Energy Efficiency And Renewables Have Synergies

Implementing energy efficiency measures and renewable energy options at the same time accelerates the rate of annual energy intensity improvements.
Published: Tue 10 Nov 2015

Energy efficiency pales in terms of its appeal against renewables and some of the other exciting developments in today’s energy sector. This is unfortunate given its essential role in moving towards a more sustainable energy system.

In fact evidence is emerging that combining energy efficiency with renewables deployment brings synergies that benefit both. In an analysis published by the International Renewable Energy Agency (IRENA) of the Sustainable Energy for All (SE4All) initiative in selected countries, the combined potential of the technologies is found to be able to reduce the total primary energy demand by up to 25% compared to business as usual in 2030.

Through the accelerated deployment of renewable energy technologies alone, with only autonomous improvements of energy efficiency, a reduction of 5-10% in energy intensity by 2030 is projected.

The IRENA analysis covers China, Denmark, France, Germany, India, Italy, UK and US, which together cover half of global energy use.

Doubling renewables and energy efficiency improvements

The goals of SE4All include a doubling in the share of renewables in the global energy mix and a doubling in the global rate of improvement in energy efficiency by 2030, in addition to the overarching universal access by 2030. [Engerati-Towards Sustainable Energy For All By 2030]

The synergies arise in that a number of technologies both offer savings in primary energy demand and also increase the share of renewable energy in the energy mix.

For example, biomass for cooking and heating accounts for 9% of global energy consumption but is an inefficient form of energy. Replacing this traditional use of biomass with modern and efficient forms of cooking and heating helps to raise the share of modern renewable energy, improves the energy efficiency of cooking and contributes to the delivery of modern energy access.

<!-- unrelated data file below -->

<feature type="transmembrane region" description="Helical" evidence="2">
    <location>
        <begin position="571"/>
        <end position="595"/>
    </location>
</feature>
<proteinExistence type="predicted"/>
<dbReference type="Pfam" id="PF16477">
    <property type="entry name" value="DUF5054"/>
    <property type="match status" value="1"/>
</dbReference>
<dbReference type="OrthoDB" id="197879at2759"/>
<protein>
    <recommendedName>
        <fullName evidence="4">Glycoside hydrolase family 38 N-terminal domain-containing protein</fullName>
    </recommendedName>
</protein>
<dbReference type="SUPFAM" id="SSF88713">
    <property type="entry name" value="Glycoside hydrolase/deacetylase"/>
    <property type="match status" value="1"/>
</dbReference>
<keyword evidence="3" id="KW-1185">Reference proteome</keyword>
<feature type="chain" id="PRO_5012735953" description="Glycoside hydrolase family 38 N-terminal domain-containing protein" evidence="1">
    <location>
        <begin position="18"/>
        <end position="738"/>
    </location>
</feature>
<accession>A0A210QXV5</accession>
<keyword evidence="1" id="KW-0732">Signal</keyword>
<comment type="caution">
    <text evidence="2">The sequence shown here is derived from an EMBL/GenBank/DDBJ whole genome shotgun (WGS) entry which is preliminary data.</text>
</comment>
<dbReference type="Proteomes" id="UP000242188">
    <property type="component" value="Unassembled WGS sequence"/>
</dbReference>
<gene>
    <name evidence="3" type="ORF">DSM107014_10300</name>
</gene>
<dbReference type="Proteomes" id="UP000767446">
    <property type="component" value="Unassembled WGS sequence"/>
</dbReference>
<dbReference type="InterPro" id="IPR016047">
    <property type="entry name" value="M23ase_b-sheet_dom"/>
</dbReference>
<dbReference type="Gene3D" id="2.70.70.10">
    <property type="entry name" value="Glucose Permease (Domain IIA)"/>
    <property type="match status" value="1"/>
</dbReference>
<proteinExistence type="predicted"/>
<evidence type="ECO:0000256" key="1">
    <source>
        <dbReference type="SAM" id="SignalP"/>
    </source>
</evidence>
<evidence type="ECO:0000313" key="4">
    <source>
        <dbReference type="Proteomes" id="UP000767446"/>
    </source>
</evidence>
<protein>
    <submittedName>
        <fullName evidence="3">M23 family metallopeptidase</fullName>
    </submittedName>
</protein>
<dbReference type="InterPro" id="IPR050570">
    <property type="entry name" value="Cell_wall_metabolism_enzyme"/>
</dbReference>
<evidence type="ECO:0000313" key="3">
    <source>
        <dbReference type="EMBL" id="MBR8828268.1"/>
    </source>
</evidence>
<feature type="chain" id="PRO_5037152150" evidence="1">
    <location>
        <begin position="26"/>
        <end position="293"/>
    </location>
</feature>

Another example is electric vehicles, which achieve about three times the efficiency compared to internal combustion engines. If the power required for electric motors is generated from renewable energy sources, they represent an important enabling technology option for a transition to renewable electricity and contribute to a reduction in energy consumed for an equivalent level of energy services.

Heat pumps are another, with air-to-air heat pumps about three times as efficient as conventional boilers and geothermal heat pumps even more efficient. If the power required by heat pumps is supplied by renewables, it is also an enabling technology option for a transition to renewable electricity.

Other technologies and approaches also provide synergies. For example decentralized renewables and energy efficiency can be combined through various demand response, smart grid and intermediate energy storage systems. A decentralised renewable energy system also can contribute to behavioural changes, by making consumers more aware of the importance of not wasting energy and hence more sensitive to the notion of energy efficiency.

Renewables and energy efficiency simultaneously

Among the conclusions of the study are that renewable technologies and efficiency measures to reduce power demand will play the key role in both total energy savings and realizing higher shares of renewables in the countries. Indeed realization of accelerated renewable energy potential alone is not sufficient to achieve either of the two SE4All objectives. Although some countries could achieve a doubling of their energy efficiency improvement rate through energy efficiency measures alone, it is not possible to achieve a doubling of the renewable energy share through renewable energy deployment alone.

There is also a potential trade-off between improvements in energy efficiency that reduce overall energy demand, and renewables, since energy efficiency measures could potentially reduce the demand for new renewable energy capacity as well, and thereby limit absolute deployment levels.

The study also finds that in order to meet the SE4All renewables and energy efficiency objectives in the analyzed regions, an estimated US$700 billion per year on average is required between 2012 and 2030, with 55% of the total investments related to energy efficiency measures and 45% related to renewables.

Further reading

IRENA: Synergies between Renewable Energy and Energy Efficiency